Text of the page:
There is a lot that is thrown into the boiling Hollywood pot that is R.I.P.D. Directed by Robert Schwentke, this afterlife crime-comedy saga takes from just about every high concept studio picture that has come out in the last 20 years — but in this age of vast re-appropriation, that’s hardly a death knell.

Ryan Reynolds stars as Nick Walker, a Boston cop with a few sins under his belt. Killed in a ridiculously over-the-top shootout, Walker finds himself momentarily frozen in time, then shot up into a vortex that lands him at a desk across from Proctor, played by the always-scene-stealing Mary-Louise Parker. Proctor informs Walker that he is, of course, dead, and now a member of the Rest In Peace Department.

His new partner is Roy (Jeff Bridges), a gun-toting lawman from the Wild West with a rather silly disposition to go with an even sillier accent. And while we can all agree that Mr. Bridges is an iconic performer that should be cherished, we must also admit that the man is fallible. His schtick here wears thin about 30 minutes into the film, and he’s introduced about 15 minutes in.

Reynolds, on the other hand, is very game in the role of leading man. This is the kind of funny, charming and even touching performance that we should have gotten from the actor in last year’s lazy actioner Safe House.

Together, Nick and Roy must rid the world of Dead-os, souls who have slipped through the grasp of the R.I.P.D. The two banter and bust chops while the rickety plot – from screenwriters Phil Hay and Matt Manfredi – builds around them at a thankfully brisk pace. Let me take this moment to compliment the filmmakers on the running time: 96 minutes. It may sound crass and even shallow, but amidst a slew of over-long blockbusters (I’m looking at you Star Trek Into Darkness, Man of Steel, The Lone Ranger, Pacific Rim), this film thins out any unnecessary subplots and focuses on our two heroes and their bout to save mankind from the dead monster people.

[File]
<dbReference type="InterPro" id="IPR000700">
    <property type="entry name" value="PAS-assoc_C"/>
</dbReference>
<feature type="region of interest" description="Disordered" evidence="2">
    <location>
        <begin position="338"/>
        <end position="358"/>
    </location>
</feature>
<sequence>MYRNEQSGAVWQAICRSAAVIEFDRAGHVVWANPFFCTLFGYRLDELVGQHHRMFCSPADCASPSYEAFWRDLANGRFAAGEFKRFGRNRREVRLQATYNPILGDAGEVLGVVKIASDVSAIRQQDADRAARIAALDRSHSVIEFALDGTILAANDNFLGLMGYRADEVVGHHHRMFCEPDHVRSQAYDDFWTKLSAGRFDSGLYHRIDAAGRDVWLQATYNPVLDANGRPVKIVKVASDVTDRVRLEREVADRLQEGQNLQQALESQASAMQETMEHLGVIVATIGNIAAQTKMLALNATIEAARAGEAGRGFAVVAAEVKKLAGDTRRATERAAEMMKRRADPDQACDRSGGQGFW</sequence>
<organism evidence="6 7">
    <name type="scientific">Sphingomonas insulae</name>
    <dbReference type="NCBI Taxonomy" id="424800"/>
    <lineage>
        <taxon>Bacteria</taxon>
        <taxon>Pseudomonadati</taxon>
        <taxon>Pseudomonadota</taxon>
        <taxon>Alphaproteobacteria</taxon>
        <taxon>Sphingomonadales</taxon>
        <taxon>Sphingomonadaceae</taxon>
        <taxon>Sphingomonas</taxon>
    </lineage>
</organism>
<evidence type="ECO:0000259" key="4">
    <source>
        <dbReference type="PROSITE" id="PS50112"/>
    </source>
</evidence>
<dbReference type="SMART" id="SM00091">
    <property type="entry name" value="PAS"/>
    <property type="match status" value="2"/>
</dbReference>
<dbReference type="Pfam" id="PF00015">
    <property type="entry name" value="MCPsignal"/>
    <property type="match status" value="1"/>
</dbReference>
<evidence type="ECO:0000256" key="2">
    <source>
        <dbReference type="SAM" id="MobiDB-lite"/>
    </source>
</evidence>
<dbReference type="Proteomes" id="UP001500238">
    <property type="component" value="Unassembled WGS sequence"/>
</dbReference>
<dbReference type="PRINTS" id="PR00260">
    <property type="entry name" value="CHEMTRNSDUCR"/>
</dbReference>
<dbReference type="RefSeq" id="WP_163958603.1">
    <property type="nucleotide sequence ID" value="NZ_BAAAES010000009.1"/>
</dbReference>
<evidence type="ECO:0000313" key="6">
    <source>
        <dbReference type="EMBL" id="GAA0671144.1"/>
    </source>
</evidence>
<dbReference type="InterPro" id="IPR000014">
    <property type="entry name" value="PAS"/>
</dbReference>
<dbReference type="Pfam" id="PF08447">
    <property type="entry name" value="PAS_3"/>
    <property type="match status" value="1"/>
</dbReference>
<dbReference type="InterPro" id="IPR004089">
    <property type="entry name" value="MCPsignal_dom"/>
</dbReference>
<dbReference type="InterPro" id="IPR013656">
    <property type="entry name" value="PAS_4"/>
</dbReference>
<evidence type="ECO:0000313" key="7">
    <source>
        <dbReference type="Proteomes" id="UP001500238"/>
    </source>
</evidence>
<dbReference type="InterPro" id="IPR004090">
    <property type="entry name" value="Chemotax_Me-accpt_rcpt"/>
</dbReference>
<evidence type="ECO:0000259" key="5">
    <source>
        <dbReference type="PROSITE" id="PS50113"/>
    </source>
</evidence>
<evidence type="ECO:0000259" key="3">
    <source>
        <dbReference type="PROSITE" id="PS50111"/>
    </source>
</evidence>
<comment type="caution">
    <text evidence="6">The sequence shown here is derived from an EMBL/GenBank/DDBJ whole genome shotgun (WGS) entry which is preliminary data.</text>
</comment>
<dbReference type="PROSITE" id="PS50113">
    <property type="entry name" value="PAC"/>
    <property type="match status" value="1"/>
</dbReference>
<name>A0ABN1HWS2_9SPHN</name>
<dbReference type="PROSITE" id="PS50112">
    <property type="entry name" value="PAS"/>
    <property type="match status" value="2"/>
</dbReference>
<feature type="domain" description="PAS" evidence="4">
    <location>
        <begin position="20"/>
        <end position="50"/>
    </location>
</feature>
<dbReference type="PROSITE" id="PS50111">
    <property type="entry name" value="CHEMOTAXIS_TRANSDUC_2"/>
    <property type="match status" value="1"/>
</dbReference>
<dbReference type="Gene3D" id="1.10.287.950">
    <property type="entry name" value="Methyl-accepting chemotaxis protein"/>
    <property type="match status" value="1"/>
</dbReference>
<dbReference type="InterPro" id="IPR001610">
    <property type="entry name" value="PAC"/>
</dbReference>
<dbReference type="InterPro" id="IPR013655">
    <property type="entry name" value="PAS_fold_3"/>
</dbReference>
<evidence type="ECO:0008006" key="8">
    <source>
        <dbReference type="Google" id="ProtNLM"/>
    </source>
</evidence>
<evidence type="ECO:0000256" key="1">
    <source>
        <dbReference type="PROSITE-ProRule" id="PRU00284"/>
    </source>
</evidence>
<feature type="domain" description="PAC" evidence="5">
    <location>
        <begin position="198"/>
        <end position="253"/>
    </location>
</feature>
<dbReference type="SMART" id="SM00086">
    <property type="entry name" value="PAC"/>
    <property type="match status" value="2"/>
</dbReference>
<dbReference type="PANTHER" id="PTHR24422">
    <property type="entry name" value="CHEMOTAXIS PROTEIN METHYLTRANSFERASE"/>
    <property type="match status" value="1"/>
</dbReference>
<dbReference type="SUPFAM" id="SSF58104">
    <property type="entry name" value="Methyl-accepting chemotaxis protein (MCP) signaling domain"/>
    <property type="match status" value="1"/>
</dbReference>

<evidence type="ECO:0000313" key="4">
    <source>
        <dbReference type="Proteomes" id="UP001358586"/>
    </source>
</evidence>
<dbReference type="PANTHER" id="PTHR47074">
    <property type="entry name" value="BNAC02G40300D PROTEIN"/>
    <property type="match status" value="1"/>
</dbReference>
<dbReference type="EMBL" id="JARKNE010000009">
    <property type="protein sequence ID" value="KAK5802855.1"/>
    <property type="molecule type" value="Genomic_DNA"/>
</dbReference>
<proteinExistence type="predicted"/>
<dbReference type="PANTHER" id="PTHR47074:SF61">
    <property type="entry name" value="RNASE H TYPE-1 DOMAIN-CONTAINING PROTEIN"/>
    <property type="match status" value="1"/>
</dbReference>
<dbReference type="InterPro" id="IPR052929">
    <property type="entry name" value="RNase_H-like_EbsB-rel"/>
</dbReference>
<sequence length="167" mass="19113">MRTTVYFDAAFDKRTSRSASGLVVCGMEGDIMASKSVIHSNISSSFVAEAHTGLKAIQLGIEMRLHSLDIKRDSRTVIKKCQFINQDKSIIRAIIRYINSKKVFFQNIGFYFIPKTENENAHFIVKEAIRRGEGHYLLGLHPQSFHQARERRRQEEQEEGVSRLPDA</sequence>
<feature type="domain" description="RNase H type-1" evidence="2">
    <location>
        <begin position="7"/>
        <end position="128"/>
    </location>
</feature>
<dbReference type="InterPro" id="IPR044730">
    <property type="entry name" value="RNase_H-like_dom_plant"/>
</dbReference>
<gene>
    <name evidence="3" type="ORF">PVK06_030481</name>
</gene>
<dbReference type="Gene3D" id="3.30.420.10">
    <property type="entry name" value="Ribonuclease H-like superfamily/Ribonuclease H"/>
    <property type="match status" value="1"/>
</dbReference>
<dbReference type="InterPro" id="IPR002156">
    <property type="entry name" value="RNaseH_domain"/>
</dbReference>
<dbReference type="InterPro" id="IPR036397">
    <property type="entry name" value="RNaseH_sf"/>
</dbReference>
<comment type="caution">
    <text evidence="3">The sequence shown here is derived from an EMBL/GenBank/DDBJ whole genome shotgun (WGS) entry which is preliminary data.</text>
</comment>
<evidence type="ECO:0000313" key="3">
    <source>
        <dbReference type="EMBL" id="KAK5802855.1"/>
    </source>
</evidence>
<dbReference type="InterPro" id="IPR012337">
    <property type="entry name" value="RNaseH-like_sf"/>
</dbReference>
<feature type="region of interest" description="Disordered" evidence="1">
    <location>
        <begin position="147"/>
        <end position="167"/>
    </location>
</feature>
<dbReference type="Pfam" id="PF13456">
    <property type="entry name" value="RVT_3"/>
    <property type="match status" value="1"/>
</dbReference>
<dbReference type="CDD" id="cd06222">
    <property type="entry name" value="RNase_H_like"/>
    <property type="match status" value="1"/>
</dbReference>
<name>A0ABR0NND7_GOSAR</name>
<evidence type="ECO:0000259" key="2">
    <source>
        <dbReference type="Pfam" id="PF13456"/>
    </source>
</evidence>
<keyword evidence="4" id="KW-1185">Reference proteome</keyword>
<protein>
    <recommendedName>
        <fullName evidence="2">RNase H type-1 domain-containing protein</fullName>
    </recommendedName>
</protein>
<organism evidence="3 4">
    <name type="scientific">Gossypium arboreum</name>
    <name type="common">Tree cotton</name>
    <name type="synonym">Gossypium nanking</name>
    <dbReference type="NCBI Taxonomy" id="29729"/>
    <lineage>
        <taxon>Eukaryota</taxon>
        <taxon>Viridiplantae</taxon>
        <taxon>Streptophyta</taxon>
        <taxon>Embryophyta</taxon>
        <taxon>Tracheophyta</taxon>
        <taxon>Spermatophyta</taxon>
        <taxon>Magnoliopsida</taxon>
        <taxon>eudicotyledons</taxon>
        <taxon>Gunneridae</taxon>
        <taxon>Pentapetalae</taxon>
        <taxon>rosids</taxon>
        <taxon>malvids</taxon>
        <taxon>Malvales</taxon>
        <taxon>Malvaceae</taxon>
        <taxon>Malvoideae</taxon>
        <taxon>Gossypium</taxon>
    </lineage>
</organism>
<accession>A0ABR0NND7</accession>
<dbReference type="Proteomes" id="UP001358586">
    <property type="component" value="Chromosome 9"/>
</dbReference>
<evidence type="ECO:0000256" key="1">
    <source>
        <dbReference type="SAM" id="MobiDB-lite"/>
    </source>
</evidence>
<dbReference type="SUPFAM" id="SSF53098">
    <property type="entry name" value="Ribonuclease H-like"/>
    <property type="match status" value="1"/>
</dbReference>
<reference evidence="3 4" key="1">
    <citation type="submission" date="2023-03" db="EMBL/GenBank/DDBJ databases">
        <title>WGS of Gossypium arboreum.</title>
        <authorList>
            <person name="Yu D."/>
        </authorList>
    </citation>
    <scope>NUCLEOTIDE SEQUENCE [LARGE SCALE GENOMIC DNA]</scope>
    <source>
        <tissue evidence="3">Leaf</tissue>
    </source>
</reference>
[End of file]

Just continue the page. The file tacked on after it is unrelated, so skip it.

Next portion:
Sadly, the dead monster people bit is where the film never really works. Though the world Schwentke and his team introduce (based on the comic book from Peter M. Lenkov) has all the makings of four-quadrant, PG-13 fun, it never quite comes to life, pun intended. Where the secret world in Men In Black gave us memorable characters (like those small, beer-drinking aliens and Vincent D’Onofrio’s insane cockroach-man), there’s not much to go on here. Limp attempts are made (Robert Knepper plays a nervous Dead-o for the briefest of moments, and then there’s another one who imitates Elvis), but none stick in the slightest.

What we are left with is a mildly entertaining, utterly harmless mid-summer blockbuster that marks another misstep in the career of Ryan Reynolds. Much has been invested in this performer’s good looks and agreeable on-screen persona, a solid alchemy that has made many a movie star. But for every Brad Pitt there is a Chris Klein or Josh Hartnett. Reynolds may have all that’s necessary to sell big movies, but the big movies he’s been selling feel tired and uninspired.

Let’s all hope, if anything, the result of R.I.P.D. provides a necessarily jolt to Reynolds’ creative instincts, so we can all watch the performer bloom like we know he can.

R.I.P.D. is now in wide release.

Grade: C

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